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Q to Gordon R -- USB data transport sequence of events


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a question for Gordon, who seems to have a good understanding of USB data transport protocol and procedure (me, I'm a dsp, semiconductor, systems design and wireless guy -- I know my knowledgebase limitations):

 

Gordon, as we know there are folk who are making (rather unsubstantiated) claims that a given user software application (ie iTunes under OS X on a Mac) can create jitter on an external bus ie on USB.

 

I'm sure there s a rather obvious sequence of events from iTunes accessing stored audio data, to presenting that data to a particular output subsystem for a computer (ie buffering) to USB controller access and ships out data over USB interface etc etc..

 

this post just showed up on head-fi in an entertaining thread about Amarra: http://www.head-fi.org/forums/f46/amarra-anyone-using-428550/index3.html#post5758808 ; specific text states

 

/begin quoted head-fi post text

 

Quote:

Originally Posted by cerbie

.....

1) What "jitter" does iTunes add? It takes data, decodes it, and sends it to be buffer well before it is needed. There's no place for jitter to be introduced. Now, if it can't always get the data out in time, then there may be other latency problems. But, if that's the case, how can it do that, and also succeed at providing bit-perfect output? A paradox, have we?.....

 

 

The possible explanation can be...

 

Data is sent over the USB in bursts. The burst profile ie the length of the burst and duration between the burst can change based on the SW which manages these bursts or even what runs on the computer can affect this burst profile. The audio clock recovery inside the dacs uses this burst profile to recover the audio clock, so that it tracks the rate of the incoming stream.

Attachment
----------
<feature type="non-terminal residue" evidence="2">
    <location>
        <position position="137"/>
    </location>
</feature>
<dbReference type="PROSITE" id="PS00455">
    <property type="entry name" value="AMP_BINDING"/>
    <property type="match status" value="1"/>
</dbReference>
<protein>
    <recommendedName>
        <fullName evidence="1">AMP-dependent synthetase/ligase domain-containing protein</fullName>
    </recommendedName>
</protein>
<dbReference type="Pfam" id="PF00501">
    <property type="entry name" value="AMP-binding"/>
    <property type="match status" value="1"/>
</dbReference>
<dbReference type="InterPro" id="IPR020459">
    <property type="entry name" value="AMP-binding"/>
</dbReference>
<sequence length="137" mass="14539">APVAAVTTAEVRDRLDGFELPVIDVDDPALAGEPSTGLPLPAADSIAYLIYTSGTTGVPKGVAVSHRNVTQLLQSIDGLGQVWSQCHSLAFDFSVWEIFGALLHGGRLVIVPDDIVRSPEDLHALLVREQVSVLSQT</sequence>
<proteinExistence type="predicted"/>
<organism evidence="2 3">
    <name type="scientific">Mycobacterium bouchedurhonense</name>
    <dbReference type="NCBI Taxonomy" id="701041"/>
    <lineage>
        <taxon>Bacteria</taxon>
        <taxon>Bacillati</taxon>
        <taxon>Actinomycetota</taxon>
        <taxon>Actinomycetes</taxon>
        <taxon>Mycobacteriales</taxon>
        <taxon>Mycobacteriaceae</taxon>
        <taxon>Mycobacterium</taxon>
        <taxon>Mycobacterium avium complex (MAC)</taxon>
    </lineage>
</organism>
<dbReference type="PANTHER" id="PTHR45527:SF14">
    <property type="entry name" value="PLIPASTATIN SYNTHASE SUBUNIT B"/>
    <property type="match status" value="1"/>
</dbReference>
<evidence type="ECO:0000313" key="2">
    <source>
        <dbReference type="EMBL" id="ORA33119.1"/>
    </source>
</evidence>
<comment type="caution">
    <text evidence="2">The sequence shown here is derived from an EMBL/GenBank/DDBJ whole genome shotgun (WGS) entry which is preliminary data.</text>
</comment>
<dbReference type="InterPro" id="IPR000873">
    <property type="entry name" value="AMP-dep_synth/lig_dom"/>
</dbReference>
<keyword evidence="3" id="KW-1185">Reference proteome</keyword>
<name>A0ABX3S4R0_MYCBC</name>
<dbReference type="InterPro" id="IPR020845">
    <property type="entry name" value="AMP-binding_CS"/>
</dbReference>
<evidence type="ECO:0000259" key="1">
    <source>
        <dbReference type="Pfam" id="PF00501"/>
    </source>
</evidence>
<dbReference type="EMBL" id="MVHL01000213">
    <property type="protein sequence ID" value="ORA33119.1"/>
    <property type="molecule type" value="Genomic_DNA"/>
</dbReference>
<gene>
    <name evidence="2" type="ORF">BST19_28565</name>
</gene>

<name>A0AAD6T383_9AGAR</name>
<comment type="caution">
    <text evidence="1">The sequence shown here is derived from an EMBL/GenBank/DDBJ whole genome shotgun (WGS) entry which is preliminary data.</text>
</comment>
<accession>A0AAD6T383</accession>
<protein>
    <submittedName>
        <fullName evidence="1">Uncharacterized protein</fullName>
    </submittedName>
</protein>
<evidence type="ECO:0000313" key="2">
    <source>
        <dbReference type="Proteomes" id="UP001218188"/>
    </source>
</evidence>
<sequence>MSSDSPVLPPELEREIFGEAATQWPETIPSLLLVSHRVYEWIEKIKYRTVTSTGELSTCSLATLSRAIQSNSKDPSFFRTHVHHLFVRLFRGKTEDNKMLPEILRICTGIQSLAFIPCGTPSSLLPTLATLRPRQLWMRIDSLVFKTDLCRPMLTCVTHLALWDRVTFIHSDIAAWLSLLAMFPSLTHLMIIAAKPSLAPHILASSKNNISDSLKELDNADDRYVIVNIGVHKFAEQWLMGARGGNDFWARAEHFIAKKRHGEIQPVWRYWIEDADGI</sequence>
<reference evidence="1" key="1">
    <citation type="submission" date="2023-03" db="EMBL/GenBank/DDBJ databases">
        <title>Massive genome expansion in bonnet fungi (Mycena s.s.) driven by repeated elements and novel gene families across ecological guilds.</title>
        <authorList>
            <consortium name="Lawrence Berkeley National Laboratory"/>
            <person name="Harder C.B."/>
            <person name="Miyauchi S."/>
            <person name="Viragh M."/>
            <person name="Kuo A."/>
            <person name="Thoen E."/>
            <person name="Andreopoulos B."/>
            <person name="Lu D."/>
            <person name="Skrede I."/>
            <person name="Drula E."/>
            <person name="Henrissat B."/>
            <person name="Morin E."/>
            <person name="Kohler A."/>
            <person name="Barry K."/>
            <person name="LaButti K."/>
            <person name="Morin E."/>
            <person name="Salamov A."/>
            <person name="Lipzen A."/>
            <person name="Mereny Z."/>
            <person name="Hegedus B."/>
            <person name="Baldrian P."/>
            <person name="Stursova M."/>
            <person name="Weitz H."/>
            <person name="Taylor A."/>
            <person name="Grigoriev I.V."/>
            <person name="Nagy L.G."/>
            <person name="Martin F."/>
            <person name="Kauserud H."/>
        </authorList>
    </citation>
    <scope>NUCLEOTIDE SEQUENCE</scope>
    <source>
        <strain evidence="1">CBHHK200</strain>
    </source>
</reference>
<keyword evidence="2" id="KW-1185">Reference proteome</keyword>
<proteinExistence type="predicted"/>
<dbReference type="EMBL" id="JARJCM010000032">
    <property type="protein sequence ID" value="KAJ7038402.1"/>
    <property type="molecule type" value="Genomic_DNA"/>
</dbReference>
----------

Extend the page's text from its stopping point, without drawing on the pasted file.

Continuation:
Most probably this is the way a different SW causes different jitter spectrum on the audio clock. Now changes in the burst profile may not cause pathological failures like dropouts but still change the jitter of the audio clock.

 

/end quoted head-fi post text

 

 

Gordon, can you comment on this (esp the "even what runs on the computer" statement), and perhaps in doing so present a brief overview of the sequence of events when data is accessed from storage and shipped out over USB? I'm simply trying to understand all angles which might allow people to claim that different applications software can cause jitter on an external hardware interface?

 

thank you

 

 

 

edit: spelling

 

 

 

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